19. The grip according to claim 18, wherein the head portion includes: a quick-disconnect device, wherein the quick-disconnect device includes a first clamp portion, and a second clamp portion, wherein the first clamp portion and the second clamp portion collectively form a channel.

20. The grip according to claim 19, wherein the second clamp portion is movably-arranged with respect to a fixed orientation of the first clamp portion to provide: means for enlarging/reducing a geometry of the channel for permitting detachment/attachment of the head portion to a firearm, wherein, upon attachment of the head portion to the firearm, the channel includes a geometry that corresponds to a geometry of a Picatinny rail of the firearm.

21. A method for operating a grip including a locking assembly, wherein the grip includes a base portion and a grip portion, wherein the grip portion includes a first, inner body and a second, outer body, wherein the second, outer body is movably- and telescopingly-connected to the first, inner body, wherein the locking assembly is arranged within and at least partially contained by the grip portion, comprising the steps of: arranging the grip portion in a deployed, first locked orientation relative to the base portion such that the grip portion is not collapsed substantially adjacent the base portion; applying a pulling force to the grip portion for arranging the grip portion in an unlocked orientation relative to the base portion; while the grip portion is arranged in the unlocked orientation relative to the base portion, pivoting the grip portion relative to the base portion; and responsive to the pivoting of the grip portion relative to the base portion, arranging the grip portion in a substantially collapsed orientation adjacent the base portion responsive to the arranging step, locking the grip portion in a stowed, second locked orientation relative to the base portion.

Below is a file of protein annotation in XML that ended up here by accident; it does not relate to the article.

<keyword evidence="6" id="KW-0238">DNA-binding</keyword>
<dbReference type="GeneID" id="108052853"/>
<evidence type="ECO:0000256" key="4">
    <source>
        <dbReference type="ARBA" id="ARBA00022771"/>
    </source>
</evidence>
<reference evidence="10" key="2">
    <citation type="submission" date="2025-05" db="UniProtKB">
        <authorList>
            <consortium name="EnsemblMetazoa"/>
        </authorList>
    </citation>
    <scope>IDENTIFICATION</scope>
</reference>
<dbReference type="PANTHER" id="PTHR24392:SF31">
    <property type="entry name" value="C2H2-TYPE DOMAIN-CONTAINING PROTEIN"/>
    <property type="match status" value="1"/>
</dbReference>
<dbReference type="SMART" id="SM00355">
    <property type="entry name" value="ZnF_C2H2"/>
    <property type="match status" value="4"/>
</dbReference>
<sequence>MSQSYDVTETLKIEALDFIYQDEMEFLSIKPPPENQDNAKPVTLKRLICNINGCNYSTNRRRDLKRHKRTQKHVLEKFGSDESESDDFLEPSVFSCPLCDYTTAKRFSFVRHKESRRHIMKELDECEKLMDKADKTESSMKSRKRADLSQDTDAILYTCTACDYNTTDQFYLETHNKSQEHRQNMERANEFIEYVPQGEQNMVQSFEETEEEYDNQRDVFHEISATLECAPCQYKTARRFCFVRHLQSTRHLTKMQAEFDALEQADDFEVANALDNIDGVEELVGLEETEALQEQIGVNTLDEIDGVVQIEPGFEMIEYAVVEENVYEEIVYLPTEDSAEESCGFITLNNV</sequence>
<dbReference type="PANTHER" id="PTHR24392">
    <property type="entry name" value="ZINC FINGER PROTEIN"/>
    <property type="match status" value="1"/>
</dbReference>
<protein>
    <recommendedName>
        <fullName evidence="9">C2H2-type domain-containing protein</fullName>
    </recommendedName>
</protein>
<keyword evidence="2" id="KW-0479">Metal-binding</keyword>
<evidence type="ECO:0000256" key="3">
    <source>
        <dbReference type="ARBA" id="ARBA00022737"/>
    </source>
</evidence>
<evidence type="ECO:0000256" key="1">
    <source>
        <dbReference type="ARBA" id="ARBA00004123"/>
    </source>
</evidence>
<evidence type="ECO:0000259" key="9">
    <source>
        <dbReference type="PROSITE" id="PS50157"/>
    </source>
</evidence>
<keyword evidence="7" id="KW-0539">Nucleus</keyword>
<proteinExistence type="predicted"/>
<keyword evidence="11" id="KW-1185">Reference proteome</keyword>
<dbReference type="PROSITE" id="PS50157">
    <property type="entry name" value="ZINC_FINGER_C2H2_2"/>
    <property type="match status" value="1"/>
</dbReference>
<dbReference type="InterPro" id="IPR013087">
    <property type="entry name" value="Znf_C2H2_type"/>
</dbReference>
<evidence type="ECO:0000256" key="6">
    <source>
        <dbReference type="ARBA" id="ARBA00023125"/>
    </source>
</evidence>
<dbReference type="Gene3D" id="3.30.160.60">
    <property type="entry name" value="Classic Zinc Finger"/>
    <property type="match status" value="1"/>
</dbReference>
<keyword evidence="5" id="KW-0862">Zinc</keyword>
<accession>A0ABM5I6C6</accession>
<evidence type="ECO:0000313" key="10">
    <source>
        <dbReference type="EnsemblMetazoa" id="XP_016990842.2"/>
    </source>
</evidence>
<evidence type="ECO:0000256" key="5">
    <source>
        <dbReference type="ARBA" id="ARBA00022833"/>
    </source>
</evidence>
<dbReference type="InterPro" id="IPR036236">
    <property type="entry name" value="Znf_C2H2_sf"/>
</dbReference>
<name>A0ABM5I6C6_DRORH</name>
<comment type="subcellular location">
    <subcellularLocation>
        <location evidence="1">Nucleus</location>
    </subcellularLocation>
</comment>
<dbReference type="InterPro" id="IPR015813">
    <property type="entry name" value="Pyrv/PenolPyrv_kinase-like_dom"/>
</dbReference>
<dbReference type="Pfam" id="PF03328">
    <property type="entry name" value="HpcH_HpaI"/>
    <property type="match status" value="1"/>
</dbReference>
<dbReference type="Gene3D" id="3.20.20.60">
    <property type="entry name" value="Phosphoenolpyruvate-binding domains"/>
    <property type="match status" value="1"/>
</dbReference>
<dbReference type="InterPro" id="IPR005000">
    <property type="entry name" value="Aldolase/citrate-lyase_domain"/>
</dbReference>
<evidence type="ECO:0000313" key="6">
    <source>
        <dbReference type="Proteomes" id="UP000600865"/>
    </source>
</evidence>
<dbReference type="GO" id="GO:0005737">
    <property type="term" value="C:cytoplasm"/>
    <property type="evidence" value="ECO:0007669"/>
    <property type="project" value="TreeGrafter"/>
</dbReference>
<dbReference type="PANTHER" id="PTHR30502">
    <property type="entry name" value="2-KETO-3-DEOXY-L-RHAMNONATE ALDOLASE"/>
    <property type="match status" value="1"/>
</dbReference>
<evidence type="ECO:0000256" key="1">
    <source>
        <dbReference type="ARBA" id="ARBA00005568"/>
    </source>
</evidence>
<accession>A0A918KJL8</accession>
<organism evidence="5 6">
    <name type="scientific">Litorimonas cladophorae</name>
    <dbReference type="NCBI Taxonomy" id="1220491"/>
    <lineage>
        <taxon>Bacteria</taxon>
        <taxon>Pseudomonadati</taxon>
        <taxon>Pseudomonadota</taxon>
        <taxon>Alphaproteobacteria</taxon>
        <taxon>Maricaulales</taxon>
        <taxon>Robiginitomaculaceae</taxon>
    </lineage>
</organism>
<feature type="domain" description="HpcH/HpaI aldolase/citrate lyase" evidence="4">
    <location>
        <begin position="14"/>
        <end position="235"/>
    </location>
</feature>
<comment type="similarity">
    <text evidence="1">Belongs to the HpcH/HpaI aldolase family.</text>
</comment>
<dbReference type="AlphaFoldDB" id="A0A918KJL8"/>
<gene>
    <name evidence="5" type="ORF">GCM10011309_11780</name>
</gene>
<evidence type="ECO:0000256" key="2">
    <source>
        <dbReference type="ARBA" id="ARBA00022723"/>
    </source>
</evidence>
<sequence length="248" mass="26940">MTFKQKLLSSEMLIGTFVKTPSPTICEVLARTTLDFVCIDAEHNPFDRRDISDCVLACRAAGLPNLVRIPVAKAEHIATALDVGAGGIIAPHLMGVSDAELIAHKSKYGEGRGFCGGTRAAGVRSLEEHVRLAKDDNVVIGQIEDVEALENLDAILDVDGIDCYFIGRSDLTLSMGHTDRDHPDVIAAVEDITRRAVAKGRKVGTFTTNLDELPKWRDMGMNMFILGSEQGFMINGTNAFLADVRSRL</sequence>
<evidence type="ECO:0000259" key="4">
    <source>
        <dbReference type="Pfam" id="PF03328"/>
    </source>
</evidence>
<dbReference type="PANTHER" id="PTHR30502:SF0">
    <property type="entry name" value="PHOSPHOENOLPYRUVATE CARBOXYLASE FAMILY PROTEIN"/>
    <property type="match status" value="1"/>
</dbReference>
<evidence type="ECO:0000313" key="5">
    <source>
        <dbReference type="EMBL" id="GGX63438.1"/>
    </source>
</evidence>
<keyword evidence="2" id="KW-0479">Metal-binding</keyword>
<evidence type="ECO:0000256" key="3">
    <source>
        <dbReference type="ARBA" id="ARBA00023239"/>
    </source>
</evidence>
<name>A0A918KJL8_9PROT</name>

22. The method according to claim 21, wherein the pivoting step includes: pivoting the grip portion relative to the base portion approximately about 90° such that in the deployed orientation, a body of the grip portion is substantially perpendicularly arranged relative to the base portion, and in the stowed orientation, the body of the grip portion is substantially arranged in parallel with the base portion.

23. The method according to claim 21, wherein responsive to the applying the pulling force step, further comprising the step of: retracting a male portion of the grip portion out of a first recess formed in the base portion.

24. The method according to claim 23, wherein the locking step includes the step of: biasing the male portion into a second recess formed in the base portion.

25. An assembly, comprising: a device including a body, wherein a body axis extends along the body of the device; a foregrip including: a base portion, and a grip portion, wherein a grip axis extends along the grip portion, wherein the grip portion is pivotably connected to the base portion for arrangement in one of: a deployed orientation relative to the device, a stowed orientation relative to the device and an intermediate orientation relative to the device, wherein the grip axis is substantially perpendicular to the body axis when the grip portion is arranged in the deployed orientation, wherein the grip axis is substantially in parallel with the body axis when the grip portion is arranged in the stowed orientation, wherein the grip portion includes a first, inner body, and a second, outer body, wherein the second, outer body is movably- and telescopingly-connected to the first, inner body; and a locking assembly arranged within and at least partially contained by the grip portion, wherein a portion of the locking assembly is selectively-extendable in one of an orientation within the grip portion and beyond an outer surface of the grip portion for selective coupling of the portion of the locking assembly with the base portion.